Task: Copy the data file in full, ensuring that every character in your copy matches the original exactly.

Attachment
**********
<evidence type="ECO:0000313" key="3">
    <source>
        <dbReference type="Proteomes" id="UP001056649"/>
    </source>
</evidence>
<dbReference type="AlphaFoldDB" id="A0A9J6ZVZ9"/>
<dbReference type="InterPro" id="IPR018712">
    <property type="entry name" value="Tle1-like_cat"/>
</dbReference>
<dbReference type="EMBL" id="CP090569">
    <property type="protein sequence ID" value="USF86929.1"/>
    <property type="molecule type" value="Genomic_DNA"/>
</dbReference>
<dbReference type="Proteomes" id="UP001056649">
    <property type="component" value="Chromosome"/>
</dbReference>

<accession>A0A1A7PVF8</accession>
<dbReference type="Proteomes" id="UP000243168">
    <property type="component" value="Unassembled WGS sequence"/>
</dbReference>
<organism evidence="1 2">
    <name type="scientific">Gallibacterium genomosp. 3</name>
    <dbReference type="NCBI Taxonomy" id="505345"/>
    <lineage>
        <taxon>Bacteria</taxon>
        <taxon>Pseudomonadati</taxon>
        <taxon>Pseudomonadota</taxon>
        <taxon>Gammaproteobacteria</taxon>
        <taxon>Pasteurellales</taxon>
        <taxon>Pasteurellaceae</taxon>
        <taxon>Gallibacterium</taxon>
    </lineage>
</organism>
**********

<evidence type="ECO:0000313" key="3">
    <source>
        <dbReference type="Proteomes" id="UP001056649"/>
    </source>
</evidence>
<dbReference type="AlphaFoldDB" id="A0A9J6ZVZ9"/>
<dbReference type="InterPro" id="IPR018712">
    <property type="entry name" value="Tle1-like_cat"/>
</dbReference>
<dbReference type="EMBL" id="CP090569">
    <property type="protein sequence ID" value="USF86929.1"/>
    <property type="molecule type" value="Genomic_DNA"/>
</dbReference>
<dbReference type="Proteomes" id="UP001056649">
    <property type="component" value="Chromosome"/>
</dbReference>

<accession>A0A1A7PVF8</accession>
<dbReference type="Proteomes" id="UP000243168">
    <property type="component" value="Unassembled WGS sequence"/>
</dbReference>
<organism evidence="1 2">
    <name type="scientific">Gallibacterium genomosp. 3</name>
    <dbReference type="NCBI Taxonomy" id="505345"/>
    <lineage>
        <taxon>Bacteria</taxon>
        <taxon>Pseudomonadati</taxon>
        <taxon>Pseudomonadota</taxon>
        <taxon>Gammaproteobacteria</taxon>
        <taxon>Pasteurellales</taxon>
        <taxon>Pasteurellaceae</taxon>
        <taxon>Gallibacterium</taxon>
    </lineage>
</organism>